Brisbane,
20
August
2022
|
07:31
Australia/Brisbane

Success in BNE wasp reduction

Since the discovery of the hazard posed by keyhole wasps to the pitot tubes feeding data to the instruments of aircraft, Brisbane Airport Corporation has achieved major success in reducing numbers of the invasive species. 

Through the implementation of a science-based Integrated Vegetation Management (IVM) program, BNE has seen a: 

- 64% reduction in wasp activity at the Domestic and International terminals after treatment 
- 94% reduction in wasp food sources 

The species was identified in Brisbane in 2010, but it is an issue impacting airports around the world. 

BNE has conducted detailed research on the species giving the aviation industry a thorough understanding of the risks mud nesting wasps pose to safe aircraft operations. As a result, Brisbane Airport has proactively implemented a range of mitigation measures. Brisbane based research has also assisted Honolulu Airport and authorities in Fiji and PNG.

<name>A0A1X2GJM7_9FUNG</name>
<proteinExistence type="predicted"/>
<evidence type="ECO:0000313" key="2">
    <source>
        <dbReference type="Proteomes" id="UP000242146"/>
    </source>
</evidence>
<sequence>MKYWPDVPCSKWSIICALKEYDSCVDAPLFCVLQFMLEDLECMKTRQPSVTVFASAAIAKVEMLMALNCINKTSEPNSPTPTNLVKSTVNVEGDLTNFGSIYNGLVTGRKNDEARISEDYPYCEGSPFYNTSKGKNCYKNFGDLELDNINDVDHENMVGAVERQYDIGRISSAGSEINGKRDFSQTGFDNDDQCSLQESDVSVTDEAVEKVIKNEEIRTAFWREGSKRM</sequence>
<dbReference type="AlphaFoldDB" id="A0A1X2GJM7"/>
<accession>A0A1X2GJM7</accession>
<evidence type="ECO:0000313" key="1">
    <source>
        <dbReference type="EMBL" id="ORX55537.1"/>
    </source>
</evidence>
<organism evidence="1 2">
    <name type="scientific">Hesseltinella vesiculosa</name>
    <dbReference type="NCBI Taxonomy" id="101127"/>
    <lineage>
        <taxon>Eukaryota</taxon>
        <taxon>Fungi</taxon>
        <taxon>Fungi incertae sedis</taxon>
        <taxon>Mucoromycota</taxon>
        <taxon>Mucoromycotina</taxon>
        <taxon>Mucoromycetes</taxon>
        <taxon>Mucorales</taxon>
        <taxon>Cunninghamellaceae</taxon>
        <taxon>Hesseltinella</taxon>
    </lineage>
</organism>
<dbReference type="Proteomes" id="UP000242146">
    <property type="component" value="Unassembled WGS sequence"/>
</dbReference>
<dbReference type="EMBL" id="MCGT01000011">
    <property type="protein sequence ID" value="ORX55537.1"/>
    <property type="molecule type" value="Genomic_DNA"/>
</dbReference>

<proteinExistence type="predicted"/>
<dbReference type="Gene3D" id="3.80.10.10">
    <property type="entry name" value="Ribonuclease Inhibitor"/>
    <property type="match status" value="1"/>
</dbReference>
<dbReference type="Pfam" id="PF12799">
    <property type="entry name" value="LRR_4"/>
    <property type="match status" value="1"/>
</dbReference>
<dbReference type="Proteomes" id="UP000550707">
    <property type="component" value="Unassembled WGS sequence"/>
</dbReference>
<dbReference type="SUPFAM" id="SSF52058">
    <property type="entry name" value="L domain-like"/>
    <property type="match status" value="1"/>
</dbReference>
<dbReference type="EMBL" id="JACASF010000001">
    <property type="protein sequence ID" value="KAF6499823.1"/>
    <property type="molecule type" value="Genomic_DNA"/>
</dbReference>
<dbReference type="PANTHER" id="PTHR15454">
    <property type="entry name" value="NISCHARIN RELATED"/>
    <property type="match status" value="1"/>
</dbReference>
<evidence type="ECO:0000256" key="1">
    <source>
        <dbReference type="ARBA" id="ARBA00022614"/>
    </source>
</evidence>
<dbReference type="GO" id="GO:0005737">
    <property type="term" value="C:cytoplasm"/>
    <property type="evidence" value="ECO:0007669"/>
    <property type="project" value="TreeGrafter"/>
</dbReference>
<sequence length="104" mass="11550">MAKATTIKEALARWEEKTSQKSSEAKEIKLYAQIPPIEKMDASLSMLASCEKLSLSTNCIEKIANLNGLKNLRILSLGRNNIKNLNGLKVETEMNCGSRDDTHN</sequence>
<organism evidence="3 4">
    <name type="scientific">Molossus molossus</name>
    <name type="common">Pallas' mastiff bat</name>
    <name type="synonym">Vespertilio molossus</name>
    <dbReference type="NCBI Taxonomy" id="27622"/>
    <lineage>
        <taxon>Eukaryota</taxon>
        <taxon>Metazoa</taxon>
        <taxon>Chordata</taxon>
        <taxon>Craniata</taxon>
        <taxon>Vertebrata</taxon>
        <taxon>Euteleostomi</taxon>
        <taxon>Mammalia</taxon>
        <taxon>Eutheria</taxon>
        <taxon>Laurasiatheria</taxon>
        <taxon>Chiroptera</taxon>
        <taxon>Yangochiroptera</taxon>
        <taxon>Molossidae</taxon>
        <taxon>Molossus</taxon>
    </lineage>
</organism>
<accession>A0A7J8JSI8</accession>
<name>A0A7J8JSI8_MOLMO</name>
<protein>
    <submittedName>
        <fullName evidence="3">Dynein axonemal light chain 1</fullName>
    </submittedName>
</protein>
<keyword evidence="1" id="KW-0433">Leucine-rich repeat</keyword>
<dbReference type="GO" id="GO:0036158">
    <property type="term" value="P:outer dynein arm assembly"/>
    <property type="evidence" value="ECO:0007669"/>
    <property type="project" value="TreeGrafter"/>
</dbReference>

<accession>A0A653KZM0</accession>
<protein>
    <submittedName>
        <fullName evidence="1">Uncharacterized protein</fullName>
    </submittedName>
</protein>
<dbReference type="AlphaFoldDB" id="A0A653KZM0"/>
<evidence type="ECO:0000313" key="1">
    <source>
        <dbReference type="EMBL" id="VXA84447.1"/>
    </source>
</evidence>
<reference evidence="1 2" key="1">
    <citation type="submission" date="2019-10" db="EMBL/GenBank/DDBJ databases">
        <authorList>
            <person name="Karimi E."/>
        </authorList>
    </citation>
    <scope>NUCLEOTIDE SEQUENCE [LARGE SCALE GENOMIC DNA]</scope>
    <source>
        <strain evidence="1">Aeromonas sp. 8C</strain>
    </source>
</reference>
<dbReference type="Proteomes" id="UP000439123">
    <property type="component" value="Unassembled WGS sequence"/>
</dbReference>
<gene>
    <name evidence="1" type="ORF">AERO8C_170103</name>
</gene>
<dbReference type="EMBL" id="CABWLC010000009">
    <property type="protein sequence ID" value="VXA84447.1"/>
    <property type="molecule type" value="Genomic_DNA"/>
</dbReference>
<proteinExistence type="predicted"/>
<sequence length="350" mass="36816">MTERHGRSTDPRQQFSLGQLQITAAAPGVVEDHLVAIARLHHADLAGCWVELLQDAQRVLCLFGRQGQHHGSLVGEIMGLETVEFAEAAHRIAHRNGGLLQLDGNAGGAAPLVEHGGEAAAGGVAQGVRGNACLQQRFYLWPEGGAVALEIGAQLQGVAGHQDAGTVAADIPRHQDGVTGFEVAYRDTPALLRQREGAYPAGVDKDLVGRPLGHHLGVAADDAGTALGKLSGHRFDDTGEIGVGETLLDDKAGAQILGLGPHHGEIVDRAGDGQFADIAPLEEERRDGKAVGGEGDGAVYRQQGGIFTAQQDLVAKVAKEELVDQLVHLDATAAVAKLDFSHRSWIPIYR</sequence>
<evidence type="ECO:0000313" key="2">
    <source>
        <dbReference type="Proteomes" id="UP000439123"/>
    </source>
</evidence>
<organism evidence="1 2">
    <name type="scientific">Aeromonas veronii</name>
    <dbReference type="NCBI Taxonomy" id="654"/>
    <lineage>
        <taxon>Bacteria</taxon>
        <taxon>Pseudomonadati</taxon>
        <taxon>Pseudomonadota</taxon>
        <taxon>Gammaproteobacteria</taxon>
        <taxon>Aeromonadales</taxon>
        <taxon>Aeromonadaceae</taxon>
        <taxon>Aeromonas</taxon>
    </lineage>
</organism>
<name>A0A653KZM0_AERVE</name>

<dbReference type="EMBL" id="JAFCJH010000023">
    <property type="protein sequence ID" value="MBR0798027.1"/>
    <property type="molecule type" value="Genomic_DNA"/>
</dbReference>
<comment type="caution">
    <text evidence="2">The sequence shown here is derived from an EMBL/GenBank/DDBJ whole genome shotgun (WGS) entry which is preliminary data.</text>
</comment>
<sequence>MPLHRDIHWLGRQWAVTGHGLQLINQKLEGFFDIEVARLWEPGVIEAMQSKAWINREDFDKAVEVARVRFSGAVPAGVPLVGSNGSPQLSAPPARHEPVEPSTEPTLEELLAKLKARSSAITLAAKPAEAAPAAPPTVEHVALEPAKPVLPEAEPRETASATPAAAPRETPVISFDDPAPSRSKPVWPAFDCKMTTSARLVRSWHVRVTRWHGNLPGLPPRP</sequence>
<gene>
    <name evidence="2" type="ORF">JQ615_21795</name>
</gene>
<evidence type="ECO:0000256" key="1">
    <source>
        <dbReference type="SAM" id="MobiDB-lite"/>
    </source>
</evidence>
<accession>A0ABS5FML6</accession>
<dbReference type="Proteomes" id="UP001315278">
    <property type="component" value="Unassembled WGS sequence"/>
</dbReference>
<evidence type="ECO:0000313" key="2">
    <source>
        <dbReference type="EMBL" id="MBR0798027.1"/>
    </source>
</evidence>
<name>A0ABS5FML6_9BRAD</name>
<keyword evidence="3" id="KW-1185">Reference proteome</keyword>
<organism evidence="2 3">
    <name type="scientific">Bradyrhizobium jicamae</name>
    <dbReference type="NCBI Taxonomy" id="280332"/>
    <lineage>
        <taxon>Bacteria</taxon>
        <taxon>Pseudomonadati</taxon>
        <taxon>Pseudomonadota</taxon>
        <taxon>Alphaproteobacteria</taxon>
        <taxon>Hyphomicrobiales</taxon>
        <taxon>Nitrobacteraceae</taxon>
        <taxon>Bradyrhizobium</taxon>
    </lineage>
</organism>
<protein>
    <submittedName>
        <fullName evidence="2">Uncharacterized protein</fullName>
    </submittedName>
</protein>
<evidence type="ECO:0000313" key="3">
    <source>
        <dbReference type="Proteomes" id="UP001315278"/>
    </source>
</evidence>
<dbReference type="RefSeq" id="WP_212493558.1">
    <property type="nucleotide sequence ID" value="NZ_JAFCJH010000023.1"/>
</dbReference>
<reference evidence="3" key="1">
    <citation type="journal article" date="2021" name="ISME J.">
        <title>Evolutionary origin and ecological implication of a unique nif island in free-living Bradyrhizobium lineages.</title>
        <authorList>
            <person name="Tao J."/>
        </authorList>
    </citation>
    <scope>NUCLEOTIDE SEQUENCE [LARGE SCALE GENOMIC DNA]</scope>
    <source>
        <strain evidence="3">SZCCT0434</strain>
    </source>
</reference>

“The research into these wasps being done by Brisbane Airport is helping airports around the world. We’ve also suggested to aircraft manufacturers they investigate design changes to make components less attractive to nesting wasps,” according to Peter Dunlop, Head of Airside Operations at Brisbane Airport Corporation. 

BNE has proactively shared information to support the ATSB into a current investigation, after pitot probe covers were left on an Airbus which was preparing to depart in May. Thankfully a refueller alerted an engineer, and the covers were removed before flight, without incident. An aircraft being cleared to commence taxiing with all pitot probe covers fitted is a serious safety event. This investigation continues.